It has been the question on the tip of the tongue for every person who calls the Diocese of Wilmington their workplace and so many others among the faithful who share love and admiration for their shepherd.
“How is the bishop doing?” was the common refrain.
Parishioners, co-workers, friends and family learned in late January that longtime Bishop W. Francis Malooly had been hospitalized and was awaiting cardiac bypass surgery. The senior-most active bishop leading a diocese in the United States had just turned 77 and his doctors deemed the surgery necessary.
News came at the end of the month that surgery had been successfully completed and doctors were pleased with the results. The bishop was released Feb. 2 and returned to his home in Wilmington where he has been recuperating ever since.
“I’m grateful for all the prayers from so many parishioners in the diocese here and beyond,” the bishop said in a March 3 telephone interview with The Dialog. “I’m convinced that healthcare and prayer very much go hand-in-hand.”
Practical aspects of living by yourself are magnified when a person is recovering from a hospital stay and expected to take a slow-and-careful approach to getting back on your feet.
What’s a cleric to do?
As the oldest of four siblings, the bishop has two surviving brothers. So, when his brother, Jardy, and sister-in-law, Leslie, suggested they would leave their home in the Baltimore archdiocese for an extended stay in the Wilmington area, the bishop agreed. He said their schedules enabled it because Jardy is retired.
“Everybody in my family is retired, except me,” the bishop observed with a chuckle.
Accustomed to doing everything for himself, the bishop said his recovery wouldn’t have been the same without them.
“They stayed with me for two weeks and looking back on that, I would not have survived without their support,” the bishop said.
He said Leslie quickly determined that his kitchen was filled with classic no-no’s for a heart patient – sugar, salt and fat. Those quickly became replaced by fruit, veggies and entrees that are user-friendly for a heart patient.
“It was really very helpful to have them here, because I guess the first three or four weeks, I was kind of lethargic. We’ve always been a close family. It was very nice from that point of view.”
About four weeks from the surgery, Bishop Malooly said he became more energized and was doing more walking and light work on an exercise bike. His family was able to return home after a couple of weeks. In addition, the bishop has had in-home services from visiting nurses from St. Francis home healthcare since he arrived home from the hospital.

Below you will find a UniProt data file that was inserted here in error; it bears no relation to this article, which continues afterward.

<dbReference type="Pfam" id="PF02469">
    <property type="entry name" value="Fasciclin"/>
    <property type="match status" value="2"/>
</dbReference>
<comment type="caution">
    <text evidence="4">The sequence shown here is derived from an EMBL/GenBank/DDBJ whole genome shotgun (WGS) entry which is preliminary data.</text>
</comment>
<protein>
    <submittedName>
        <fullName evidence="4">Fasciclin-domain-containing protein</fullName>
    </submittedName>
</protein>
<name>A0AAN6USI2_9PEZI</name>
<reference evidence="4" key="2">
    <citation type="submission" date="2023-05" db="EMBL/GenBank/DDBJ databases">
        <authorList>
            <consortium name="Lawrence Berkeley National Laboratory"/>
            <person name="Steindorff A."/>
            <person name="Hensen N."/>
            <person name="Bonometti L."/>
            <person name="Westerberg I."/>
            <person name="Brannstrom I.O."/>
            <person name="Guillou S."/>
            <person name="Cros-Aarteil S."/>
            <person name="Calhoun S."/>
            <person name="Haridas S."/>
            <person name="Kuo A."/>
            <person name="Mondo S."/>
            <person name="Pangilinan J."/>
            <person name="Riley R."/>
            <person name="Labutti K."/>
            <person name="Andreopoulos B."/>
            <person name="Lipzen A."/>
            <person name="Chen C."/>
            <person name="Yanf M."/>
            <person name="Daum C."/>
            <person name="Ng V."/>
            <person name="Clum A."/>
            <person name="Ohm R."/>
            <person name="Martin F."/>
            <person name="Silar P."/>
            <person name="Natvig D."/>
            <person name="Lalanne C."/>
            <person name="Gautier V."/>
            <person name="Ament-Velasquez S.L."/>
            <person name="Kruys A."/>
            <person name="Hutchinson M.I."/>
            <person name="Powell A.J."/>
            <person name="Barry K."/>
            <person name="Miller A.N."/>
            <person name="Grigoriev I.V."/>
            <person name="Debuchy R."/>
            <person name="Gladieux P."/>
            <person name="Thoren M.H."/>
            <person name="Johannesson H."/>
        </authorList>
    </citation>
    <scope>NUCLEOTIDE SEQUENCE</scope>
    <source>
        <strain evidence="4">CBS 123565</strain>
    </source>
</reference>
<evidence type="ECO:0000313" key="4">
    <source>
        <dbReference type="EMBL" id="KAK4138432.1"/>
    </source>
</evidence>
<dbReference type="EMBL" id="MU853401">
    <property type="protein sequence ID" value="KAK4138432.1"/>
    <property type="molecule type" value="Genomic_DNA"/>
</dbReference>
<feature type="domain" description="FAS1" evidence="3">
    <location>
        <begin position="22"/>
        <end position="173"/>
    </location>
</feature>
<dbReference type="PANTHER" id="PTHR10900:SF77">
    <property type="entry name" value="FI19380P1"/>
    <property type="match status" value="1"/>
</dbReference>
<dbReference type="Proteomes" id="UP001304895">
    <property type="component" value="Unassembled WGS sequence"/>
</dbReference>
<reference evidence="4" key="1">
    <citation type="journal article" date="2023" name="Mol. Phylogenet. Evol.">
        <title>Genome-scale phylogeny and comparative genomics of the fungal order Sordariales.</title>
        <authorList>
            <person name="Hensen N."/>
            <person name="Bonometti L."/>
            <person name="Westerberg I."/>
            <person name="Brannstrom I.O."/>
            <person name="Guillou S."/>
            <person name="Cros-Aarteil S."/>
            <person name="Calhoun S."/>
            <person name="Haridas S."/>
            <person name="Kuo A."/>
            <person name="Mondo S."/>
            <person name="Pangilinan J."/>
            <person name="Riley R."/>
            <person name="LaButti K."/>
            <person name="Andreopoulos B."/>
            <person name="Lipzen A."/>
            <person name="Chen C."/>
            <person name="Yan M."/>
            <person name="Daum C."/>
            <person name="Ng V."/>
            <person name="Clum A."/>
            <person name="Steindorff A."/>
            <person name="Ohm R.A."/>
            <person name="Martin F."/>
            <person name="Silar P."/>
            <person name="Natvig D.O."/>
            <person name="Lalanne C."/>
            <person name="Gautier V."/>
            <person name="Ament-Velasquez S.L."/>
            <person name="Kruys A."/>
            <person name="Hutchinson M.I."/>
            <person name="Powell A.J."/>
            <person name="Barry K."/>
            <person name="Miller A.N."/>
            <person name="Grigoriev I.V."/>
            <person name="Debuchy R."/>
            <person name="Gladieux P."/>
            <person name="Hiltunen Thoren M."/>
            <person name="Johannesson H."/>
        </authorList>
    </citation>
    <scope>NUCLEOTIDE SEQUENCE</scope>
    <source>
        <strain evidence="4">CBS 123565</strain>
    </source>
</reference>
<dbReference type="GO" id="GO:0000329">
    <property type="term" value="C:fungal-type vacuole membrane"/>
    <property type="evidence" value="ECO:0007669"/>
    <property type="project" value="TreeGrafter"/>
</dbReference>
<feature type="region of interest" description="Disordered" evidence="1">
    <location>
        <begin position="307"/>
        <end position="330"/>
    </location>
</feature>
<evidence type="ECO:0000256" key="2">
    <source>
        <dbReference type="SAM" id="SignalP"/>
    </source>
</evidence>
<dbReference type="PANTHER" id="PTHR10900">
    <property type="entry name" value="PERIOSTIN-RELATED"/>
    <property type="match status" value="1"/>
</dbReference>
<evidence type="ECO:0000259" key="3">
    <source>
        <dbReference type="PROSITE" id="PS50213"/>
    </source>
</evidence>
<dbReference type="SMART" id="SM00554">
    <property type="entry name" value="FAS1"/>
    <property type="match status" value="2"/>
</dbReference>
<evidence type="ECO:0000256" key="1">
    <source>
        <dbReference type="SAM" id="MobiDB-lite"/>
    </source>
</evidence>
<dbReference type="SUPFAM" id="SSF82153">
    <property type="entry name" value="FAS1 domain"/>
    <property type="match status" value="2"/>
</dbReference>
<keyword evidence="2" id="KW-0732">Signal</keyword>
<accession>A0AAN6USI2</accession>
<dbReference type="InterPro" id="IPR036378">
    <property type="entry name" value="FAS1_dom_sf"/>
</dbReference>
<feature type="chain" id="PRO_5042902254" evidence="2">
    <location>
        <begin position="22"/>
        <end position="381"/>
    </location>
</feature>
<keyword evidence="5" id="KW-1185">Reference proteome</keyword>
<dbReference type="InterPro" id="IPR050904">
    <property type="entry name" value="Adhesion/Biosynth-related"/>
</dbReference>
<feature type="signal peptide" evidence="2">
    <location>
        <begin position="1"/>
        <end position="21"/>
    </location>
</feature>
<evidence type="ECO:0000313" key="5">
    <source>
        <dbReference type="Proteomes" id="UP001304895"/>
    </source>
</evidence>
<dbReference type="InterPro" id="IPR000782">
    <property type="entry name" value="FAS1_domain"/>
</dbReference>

“I feel very good and I just couldn’t emphasize more how very good the prayers are,” Bishop Malooly said. “I had complete confidence in the physicians and nurses, many of whom I knew, so there was never a question of that.”
The bishop’s 77th birthday was Jan. 18. He submitted his resignation to Pope Francis two years ago. Bishops are required to provide a resignation letter to the pontiff upon their 75th birthday. The pope has not yet accepted the resignation.
Bishop Malooly was installed as the ninth bishop of the Diocese of Wilmington on Sept. 8, 2008. He is a Baltimore native and was ordained an auxiliary bishop for the Archdiocese of Baltimore on March 1, 2001.
The bishop has not yet made a return to the altar, but he has put some milestones out there for himself that would begin just before Easter.
The Chrism Mass, closed to the public but livestreamed on the diocese YouTube channel from the Cathedral of St. Peter in Wilmington on Holy Thursday, could be an event where the bishop makes his return. He said he’ll talk with doctors and get a sense of how they’d like to go with his plans.
“I’d like to celebrate Holy Week at the Cathedral … not everything, but we’ll see how it goes,” the bishop said.
Bishop Malooly is happy to ease back into responsibilities, but says he knows the work of the diocese is getting done.
“Msgr. (Steven) Hurley is our vicar general and he runs the diocese, that’s what a vicar general does, and I know how well he does it.”
In the meantime, Bishop Malooly can figure on retirement in his future, but he can offer no idea of when Pope Francis will name his replacement.
“We’ll just wait and see, but that’s out of my ballpark,” the bishop said.